Canada Post has sent out a notice warning homeowners to remove Christmas decorations from handrails because they can be a hazard for letter carriers. ((CBC/ Steve Rukavina))

Thousands of homeowners in the Montreal area have received a notice from Canada Post asking them to remove Christmas decorations from their handrails or risk having their mail cut off.

John Caines, manager of media relations for Canada Post in Ottawa, said holiday ornaments such as garlands and lights can be dangerous for letter carriers going up and down peoples' front steps.

"Christmas decorations on the handrail might seem trivial to a lot of people, but they impede our carriers' ability to go up and down safely," Caines said. "All we're asking people to do is remove the hazards and there'll be no issue."

He said the company's safety policy concerning mail delivery and stairs is clear, and Canada Post sends out a reminder every Christmas.


Is it fair for Canada Post to demand that people remove decorations from their handrails to help prevent delivery accidents? Take our survey.

"[It's] called a three-point contact method," he said. "A foot on each step and a hand on a handrail. If the handrail has something on it that you have to keep taking your hand off … it's not safe.

"And when you're carrying mail. That's even more of a problem."

Canada Post can pay my bills

Ghislaine St-Pierre, who lives on Montreal's South Shore, has been wrapping garlands and lights around her handrail for five years.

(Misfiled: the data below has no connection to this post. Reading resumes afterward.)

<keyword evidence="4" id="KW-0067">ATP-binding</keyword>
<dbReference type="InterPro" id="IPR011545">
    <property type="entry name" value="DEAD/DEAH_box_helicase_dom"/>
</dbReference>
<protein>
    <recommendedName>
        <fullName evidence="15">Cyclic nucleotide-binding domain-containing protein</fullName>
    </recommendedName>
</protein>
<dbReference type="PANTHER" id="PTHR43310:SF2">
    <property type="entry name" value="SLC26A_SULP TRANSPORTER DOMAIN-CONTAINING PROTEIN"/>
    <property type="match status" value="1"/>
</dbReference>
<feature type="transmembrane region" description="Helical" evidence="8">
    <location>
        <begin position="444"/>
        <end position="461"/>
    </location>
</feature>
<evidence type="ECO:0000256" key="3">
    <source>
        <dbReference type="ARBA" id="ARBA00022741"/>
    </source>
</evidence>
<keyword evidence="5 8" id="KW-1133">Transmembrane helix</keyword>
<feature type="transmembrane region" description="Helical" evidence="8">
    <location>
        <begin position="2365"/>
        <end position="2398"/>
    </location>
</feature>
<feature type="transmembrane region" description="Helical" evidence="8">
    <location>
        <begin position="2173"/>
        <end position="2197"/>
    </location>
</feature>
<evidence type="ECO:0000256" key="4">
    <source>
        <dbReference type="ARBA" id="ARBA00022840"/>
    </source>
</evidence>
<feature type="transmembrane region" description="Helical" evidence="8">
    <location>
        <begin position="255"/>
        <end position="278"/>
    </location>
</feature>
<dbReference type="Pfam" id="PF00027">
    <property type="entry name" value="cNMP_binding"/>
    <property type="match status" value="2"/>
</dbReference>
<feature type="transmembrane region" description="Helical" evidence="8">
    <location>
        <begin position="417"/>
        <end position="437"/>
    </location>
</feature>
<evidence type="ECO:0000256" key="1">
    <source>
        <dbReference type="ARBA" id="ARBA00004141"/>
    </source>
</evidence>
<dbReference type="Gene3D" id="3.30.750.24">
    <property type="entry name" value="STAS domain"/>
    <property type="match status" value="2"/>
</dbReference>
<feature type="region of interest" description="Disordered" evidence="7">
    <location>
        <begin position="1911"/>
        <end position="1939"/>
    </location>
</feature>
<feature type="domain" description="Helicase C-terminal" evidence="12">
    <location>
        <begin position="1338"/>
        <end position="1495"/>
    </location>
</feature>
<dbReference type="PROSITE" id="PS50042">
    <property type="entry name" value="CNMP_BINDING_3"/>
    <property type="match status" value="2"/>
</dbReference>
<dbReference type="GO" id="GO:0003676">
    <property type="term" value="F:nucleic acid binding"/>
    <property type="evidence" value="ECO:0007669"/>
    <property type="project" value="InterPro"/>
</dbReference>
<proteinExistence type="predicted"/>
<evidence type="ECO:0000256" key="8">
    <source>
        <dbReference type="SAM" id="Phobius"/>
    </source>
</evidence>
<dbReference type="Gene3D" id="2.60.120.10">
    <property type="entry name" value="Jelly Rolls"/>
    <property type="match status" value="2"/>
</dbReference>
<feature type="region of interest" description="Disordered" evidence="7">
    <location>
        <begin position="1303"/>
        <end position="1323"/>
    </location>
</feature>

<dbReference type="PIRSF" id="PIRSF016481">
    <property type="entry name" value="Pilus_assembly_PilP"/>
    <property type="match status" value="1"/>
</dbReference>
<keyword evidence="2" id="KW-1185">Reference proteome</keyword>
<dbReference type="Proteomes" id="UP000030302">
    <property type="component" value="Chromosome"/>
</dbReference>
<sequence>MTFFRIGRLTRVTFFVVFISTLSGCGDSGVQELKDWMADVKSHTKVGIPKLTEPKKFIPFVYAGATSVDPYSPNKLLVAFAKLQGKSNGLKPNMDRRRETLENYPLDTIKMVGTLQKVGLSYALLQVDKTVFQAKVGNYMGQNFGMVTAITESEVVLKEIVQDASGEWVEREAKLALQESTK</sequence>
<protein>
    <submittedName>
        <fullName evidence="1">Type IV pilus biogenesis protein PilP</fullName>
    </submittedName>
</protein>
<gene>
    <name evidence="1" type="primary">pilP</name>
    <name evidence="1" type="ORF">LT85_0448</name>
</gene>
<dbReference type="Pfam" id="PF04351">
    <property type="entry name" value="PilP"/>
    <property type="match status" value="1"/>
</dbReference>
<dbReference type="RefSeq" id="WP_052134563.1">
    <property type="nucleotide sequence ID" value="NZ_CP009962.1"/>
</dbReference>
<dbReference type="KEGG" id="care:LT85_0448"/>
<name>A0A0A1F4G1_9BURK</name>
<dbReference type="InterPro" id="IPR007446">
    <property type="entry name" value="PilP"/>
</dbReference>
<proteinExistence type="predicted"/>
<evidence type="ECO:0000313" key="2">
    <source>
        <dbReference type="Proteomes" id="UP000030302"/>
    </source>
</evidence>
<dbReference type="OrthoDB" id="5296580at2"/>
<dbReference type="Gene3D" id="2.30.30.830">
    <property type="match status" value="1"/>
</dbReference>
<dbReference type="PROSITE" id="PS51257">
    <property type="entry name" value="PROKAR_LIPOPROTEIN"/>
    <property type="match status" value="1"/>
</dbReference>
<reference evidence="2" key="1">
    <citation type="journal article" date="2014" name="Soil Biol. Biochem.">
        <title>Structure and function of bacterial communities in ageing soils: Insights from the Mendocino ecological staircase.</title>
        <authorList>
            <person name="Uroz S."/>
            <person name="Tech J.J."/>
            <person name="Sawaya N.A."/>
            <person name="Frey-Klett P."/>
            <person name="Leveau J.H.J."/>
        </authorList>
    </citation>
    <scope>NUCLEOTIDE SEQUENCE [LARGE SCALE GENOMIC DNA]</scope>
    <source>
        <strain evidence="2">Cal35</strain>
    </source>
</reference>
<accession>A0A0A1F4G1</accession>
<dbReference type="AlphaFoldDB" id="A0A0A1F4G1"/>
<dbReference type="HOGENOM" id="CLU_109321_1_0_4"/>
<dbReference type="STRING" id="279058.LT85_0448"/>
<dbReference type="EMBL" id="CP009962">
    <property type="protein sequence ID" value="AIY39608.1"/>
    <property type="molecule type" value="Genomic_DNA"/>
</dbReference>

She said she has no intention of taking the decorations down until after the new year, despite receiving the warning her mail delivery could be suspended.


Ghislaine St-Pierre, from Montreal's South Shore, says she has no intention of removing her Christmas decorations, despite receiving a warning her mail could be cut off. ((CBC/ Steve Rukavina))

"I think it's ridiculous," she said in French. "There are more important things in life to worry about than nonsense like this."

It's five steps to her front door , said St-Pierre, adding Canada Post can hold on to her mail as long as it wants.

"They can also pay any [late] bills," she said, smiling.

Canada Post said more than 580 on-the-job accidents or falls occurred in Quebec in the last year and 80 per cent of those were on stairs or at entries.

"People are portraying us as Scrooges today," Caines said. "We deliver Christmas to homes across the country. We want our employees to be safe on the job."